A few notes from the latest Wildlife Licencing Newsletter recently sent out by Natural England. 

Natural England will accept eDNA samples taken between the 15th April and 30th June, provided that animals are active and moving. The test requires GCN to have been recently active in the areas sampled and expert judgement should be applied to ensure samples are collected at the optimum time bearing in mind geographical location and conditions early in the year.

But note that if gcn are confirmed present, population estimates may still be required if a mitigation licence is required. 

If an eDNA test shows presence of GCN and consequently a population assessment is required for the proposed development and impacts, please ensure the project timetable allows sufficient time to undertake a full population size class assessment (i.e. the conventional 6 visits between March-June – see the GCN Mitigation Guidelines for details. This will require careful forward planning.


A new landscape scale approach to Great Crested Licensing piloted in Woking Borough last year will now be extended to Kent and Warwickshire. The Kent project will develop a county-wide conservation strategy for Great Crested Newts. It will look at all possible land-management mechanisms, including work on farms and protected sites such as National Nature Reserves. Six of Kent’s District Councils are signed up to develop strategic licensing strategies similar to that trialled in Woking. For developers, a district-wide licensing approach means they will have better certainty about where they can build, reducing housing delays. For nature, the project offers a net gain, with more habitat made available for Great Crested Newts at strategic places where it will have the most positive effects on the population. The Kent strategic project aims to restore GCN to favourable conservation status throughout the County. 


An assessment of the conservation status of great crested newts has been published on the Blog.


Woking Borough Council and Natural England are setting up a new pilot project to protect Greater Crested Newts (GCN) and would like to hear from you. 

The aim is to take a more proactive, Borough wide approach to protecting GCN and their habitat, focusing conservation on the GCN populations that will bring the greatest benefits to their overall population in the Borough.

The pilot also seeks to help streamline the delivery of development by easing this constraint on the layout and design of development land and minimising the risk of delay (and associated cost implications) through a streamlined GCN licensing process.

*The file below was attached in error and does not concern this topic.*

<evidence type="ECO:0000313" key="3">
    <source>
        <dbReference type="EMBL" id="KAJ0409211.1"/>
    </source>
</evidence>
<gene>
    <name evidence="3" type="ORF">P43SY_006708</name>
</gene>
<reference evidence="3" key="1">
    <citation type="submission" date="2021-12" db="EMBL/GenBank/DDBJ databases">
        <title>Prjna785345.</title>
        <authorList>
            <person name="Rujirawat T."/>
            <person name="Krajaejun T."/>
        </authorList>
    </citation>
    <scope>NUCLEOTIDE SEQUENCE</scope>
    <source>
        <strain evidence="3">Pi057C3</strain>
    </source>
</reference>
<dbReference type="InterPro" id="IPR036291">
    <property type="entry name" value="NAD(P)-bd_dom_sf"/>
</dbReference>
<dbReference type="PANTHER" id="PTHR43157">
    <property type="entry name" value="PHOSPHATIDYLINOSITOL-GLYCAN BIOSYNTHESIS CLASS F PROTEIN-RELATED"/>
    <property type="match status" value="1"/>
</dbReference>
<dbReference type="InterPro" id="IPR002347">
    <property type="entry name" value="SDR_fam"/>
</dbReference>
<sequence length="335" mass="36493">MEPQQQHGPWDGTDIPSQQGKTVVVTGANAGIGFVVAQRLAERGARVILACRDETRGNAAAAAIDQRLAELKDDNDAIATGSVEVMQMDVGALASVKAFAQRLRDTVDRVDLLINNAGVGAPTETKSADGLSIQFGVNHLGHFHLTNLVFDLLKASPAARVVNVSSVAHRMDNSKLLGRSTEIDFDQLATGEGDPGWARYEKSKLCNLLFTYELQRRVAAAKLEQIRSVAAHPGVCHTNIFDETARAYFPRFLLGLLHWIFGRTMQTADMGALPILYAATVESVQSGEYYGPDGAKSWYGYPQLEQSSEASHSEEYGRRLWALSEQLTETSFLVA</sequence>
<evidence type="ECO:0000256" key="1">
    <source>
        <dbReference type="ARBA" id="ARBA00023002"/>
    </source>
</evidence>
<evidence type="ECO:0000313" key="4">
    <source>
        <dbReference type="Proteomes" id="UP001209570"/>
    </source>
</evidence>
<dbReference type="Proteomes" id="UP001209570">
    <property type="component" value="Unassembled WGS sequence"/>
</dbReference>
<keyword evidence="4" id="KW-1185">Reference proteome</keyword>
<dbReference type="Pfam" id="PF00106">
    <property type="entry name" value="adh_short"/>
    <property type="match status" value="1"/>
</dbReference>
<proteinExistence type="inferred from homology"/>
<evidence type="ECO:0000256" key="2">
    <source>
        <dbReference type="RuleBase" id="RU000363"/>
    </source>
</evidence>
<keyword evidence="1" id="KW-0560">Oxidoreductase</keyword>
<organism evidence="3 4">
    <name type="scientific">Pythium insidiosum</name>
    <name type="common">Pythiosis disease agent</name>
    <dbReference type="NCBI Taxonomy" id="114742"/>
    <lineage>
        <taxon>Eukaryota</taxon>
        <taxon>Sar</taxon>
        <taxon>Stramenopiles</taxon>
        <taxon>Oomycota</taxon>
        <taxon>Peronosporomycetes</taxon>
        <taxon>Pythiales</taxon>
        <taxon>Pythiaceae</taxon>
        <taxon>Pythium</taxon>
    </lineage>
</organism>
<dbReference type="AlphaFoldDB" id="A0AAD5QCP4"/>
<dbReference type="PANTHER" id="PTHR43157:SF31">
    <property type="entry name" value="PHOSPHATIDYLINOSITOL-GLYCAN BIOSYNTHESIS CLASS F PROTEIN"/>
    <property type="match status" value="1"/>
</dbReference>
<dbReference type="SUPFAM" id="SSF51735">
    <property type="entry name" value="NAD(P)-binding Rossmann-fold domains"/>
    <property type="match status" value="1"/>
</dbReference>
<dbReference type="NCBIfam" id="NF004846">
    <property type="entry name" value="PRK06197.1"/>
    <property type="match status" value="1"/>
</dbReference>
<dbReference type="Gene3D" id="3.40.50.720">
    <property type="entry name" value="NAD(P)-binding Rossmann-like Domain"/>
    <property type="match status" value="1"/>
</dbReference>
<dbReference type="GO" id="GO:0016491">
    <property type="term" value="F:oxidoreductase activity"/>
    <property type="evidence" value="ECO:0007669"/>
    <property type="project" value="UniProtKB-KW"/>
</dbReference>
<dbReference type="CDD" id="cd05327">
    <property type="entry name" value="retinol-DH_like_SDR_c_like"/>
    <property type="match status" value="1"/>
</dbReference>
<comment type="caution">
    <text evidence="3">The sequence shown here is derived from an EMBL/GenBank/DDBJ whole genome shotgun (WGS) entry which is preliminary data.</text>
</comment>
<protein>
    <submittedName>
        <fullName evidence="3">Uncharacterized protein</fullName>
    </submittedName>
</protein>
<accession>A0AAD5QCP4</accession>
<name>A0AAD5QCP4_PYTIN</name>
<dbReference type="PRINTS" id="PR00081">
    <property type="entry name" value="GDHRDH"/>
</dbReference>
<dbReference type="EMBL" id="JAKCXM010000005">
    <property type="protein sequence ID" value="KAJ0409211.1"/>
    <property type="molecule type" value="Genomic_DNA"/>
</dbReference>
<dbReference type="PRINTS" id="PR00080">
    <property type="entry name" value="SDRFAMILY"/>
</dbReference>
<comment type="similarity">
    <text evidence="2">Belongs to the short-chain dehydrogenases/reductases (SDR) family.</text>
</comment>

Full details of the project are available from Woking Borough Council. 


This new low impact class licence (LICL) is part of Natural England’s on-going regulatory improvement work and provides a new way of licensing low and temporary impact works affecting great crested newts (GCNs).

Natural England has introduced the new licence to help them more quickly determine applications that meet the criteria of 'low impact'; benefitting developers by reducing paper work and costs, and ensuring that necessary activities are licensed, whilst safeguarding GCN populations.

The new licence will not affect the planning application process and unfortunately the existing situation where Natural England cannot issue licences before planning permission is granted remains.

Developers and Local Planning Authorities should also note that is not appropriate to attach planning conditions to planning permissions that relate to the species licensing process. 

The GCN LICL can only be used by Registered Consultants (RCs) who have demonstrated that they meet certain criteria required to operate under the licence. The developer is the named Licensee, but is required to use the services of an RC, who will apply to register the site in question under the GCN LICL.

Calumma Ecological Servcices' Dr. Lee Brady is a Great Crested Newt Registered Consultant. 

If you would like more information on how your development project may benefit from this new licence you can call us (01227 751408) or send details to This email address is being protected from spambots. You need JavaScript enabled to view it.



Mantella cowanii, a critically endangered frog from the highlands of Madagascar.





Interestingly, some populations of this species occupy deforested, open grassland habitat near streams and boulders.





Land ownership issues in the highlands are complex with Mantella 'sites' owned by multiple local communities. Our recent visit to one site suggests that uncontrolled fires represent a threat to the species. Conservation of Mantella cowanii will depend upon working closely with local communities to better regulate land management.


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